Google is rolling out the link spam update today and throughout the next two weeks. This link spam update targets spammy links “more broadly” and “across multiple languages,” Duy Nguyen, a Google search quality analyst, said.

The announcement. Google wrote “in our continued efforts to improve the quality of the search results, we’re launching a new link spam-fighting change today — which we call the “link spam update.” This algorithm update, which will roll out across the next two weeks, is even more effective at identifying and nullifying link spam more broadly, across multiple languages. Sites taking part in link spam will see changes in Search as those links are re-assessed by our algorithms.”

Nullifying link spam. You can see the word Google used here was “nullifying,” which does not necessarily mean “penalize,” but instead, to ignore or simply not count. Google’s efforts around link spam have been to ignore and not count spammy links since Penguin 4.0 was released in 2016.

Might feel like a penalty. While Google may not penalize your site for these spammy links if Google ignores or nullifies links that may have been helping a site rank well in Google Search, that might feel like a penalty. In short, if you see your rankings drop over the next two weeks and if it is a sharper drop, it might be related to this update.

Best practices on links. Google’s Duy Nguyen published a blog post about link spam and best practices that you can read here.

Why we care. Again, if you see ranking declines in Google over the next two weeks, it might be related to this new link spam update. Make sure your links are natural and in accordance with Google’s webmaster guidelines. Work on improving your site, so it can naturally attract new links over time.

As Google wrote, “Site owners should make sure that they are following the best practices on links, both incoming and outgoing. Focusing on producing high-quality content and improving user experience always wins out compared to manipulating links. Promote awareness of your site using appropriately tagged links, and monetize it with properly tagged affiliate links.”

[Source: This article was published in searchengineland.com By Barry Schwartz - Uploaded by the Association Member: Jeremy Frink]

Categorized in Search Engine

This was a pretty busy week, we may have had a Google search algorithm update this week and maybe, just maybe, Forbes got hit hard by it. Google is probably going to revert the favicon and black ad label user interface, lots of tests are going on now. Bing hides the ad label as well, it isn’t just Google. I posted a summary of everything you need to know about the Google feature snippet deduplication change, including Google might be giving us performance data on them, images in featured snippets may change, Google will move the right side featured snippet to the top and until then it stopped deduplicating the right side feature snippets. Google Search Console launched a new removals tool with a few set of features. Google may have issues indexing international pages. Google says they treat links in PDFs as nofollowed links but that contradicts earlier statements. Google said schema markup will continue to get more complicated. Google said do not translate your image URLs. I shared a fun people also ask that looks like an ad, but is not an ad. Google Assistant Actions do not give you a ranking boost. Google is still using Chrome 41 as the user agent when requesting resources but not for rendering. Google Ads switched all campaign types to standard delivery. Google My Business suspensions are at an all time high. Google Chrome is testing hiding URLs for the search results page. Google is hiring an SEO. I posted two vlogs this week, one with Thom Craver and one with Lisa Barone. Oh and if you want to help sponsor those vlogs, go to patreon.com/barryschwartz. That was the search news this week at the Search Engine Roundtable.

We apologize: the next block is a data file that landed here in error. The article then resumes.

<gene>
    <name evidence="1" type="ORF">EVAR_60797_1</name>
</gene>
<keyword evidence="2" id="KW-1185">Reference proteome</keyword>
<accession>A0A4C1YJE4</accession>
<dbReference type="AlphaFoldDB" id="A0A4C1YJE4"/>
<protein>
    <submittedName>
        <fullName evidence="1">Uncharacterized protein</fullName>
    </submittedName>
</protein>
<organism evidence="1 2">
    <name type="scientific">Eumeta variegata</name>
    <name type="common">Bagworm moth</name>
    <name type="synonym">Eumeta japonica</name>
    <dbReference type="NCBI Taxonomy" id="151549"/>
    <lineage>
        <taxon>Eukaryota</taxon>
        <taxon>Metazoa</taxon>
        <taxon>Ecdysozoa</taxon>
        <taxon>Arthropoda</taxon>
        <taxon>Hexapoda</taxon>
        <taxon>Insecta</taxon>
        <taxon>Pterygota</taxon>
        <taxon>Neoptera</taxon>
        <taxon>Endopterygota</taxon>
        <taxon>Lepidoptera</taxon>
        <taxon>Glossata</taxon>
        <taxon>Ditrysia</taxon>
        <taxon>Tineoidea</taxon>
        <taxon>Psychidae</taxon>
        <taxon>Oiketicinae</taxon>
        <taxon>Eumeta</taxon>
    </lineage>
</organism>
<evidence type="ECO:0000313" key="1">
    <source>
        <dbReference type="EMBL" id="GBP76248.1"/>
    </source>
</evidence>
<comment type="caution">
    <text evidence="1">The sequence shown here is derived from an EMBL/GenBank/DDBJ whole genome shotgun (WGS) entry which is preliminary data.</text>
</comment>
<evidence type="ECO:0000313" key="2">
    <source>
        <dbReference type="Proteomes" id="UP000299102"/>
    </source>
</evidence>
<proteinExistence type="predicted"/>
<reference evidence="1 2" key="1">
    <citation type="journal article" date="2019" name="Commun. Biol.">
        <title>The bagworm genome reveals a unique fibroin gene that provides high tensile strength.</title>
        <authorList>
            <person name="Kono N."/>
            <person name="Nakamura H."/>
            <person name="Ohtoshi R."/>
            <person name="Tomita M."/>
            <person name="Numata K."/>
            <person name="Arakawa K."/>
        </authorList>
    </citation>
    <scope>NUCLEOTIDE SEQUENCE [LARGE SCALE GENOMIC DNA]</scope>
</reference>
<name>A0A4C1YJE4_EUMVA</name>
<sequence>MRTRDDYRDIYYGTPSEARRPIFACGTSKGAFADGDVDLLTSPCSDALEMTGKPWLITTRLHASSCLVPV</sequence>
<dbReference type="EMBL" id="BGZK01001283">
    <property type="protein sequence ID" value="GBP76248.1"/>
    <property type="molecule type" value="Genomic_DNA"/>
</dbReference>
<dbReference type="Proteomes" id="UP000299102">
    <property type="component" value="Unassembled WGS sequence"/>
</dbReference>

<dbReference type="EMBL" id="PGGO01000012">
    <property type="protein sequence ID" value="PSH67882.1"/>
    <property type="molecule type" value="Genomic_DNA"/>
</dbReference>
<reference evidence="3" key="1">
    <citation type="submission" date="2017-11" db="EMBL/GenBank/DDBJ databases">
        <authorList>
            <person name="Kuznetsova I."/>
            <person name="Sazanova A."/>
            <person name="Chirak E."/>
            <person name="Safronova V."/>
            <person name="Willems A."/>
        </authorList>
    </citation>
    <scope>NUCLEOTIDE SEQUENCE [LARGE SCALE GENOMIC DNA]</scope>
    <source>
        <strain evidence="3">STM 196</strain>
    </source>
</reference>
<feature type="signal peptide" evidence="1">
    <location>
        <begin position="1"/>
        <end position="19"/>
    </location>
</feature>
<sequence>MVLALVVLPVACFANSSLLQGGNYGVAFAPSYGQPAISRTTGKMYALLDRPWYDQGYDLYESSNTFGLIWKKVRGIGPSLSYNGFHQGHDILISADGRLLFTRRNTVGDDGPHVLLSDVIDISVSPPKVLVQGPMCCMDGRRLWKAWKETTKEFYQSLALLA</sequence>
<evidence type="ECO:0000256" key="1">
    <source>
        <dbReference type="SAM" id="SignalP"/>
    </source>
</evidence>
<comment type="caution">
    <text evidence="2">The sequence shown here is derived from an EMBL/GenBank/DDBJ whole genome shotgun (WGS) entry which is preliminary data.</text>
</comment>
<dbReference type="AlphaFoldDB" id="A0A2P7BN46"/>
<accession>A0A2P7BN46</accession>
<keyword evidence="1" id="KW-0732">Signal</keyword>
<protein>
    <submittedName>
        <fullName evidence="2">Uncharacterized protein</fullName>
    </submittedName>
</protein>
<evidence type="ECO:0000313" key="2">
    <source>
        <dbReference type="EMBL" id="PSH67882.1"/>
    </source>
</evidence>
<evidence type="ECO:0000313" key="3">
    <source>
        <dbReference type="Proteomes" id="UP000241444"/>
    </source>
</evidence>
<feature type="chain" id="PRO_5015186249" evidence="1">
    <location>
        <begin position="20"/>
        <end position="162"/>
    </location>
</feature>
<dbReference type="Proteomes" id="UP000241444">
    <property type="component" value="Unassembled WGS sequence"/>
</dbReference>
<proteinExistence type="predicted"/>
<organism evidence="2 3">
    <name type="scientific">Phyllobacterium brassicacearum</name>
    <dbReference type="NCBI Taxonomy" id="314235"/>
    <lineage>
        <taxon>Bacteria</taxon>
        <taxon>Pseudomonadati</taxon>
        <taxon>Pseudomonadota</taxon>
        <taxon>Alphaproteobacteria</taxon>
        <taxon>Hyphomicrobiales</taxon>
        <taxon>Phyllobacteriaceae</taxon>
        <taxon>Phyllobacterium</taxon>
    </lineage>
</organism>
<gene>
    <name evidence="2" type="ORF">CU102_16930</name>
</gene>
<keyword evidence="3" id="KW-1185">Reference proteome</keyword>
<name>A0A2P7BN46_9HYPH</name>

Make sure to subscribe to our video feed or subscribe directly on iTunes to be notified of these updates and download the video in the background. Here is the YouTube version of the feed:

Search Topics of Discussion:

 [Source: This article was published in seroundtable.com By Barry Schwartz - Uploaded by the Association Member: Olivia Russell]

Categorized in Search Engine

 [Source: This article was Published in searchenginejournal.com By Barry Schwartz - Uploaded by the Association Member: Martin Grossner]

Google says the June 3 update is not a major one, but keep an eye out for how your results will be impacted.

Google has just announced that tomorrow it will be releasing a new broad core search algorithm update. These core updates impact how search results are ranked and listed in the Google search results.

Here is Google’s tweet:

searchliaison

Previous updates. Google has done previous core updates. In fact, it does one every couple months or so. The last core update was released in March 2019. You can see our coverage of the previous updates over here.

Why pre-announce this one? Google said the community has been asking Google to be more proactive when it comes to these changes. Danny Sullivan, Google search liason, said there is nothing specifically “big” about this update compared to previous updates. Google is being proactive about notifying site owners and SEOs, Sullivan said, so people aren’t left “scratching their heads after-the-fact.”

casey markee

When is it going live? Monday, June 3, Google will make this new core update live. The exact timing is not known yet, but Google will also tweet tomorrow when it does go live.

eric mitz

Google’s previous advice. Google has previously shared this advice around broad core algorithm updates:

“Each day, Google usually releases one or more changes designed to improve our results. Some are focused around specific improvements. Some are broad changes. Last week, we released a broad core algorithm update. We do these routinely several times per year.

As with any update, some sites may note drops or gains. There’s nothing wrong with pages that may now perform less well. Instead, it’s that changes to our systems are benefiting pages that were previously under-rewarded.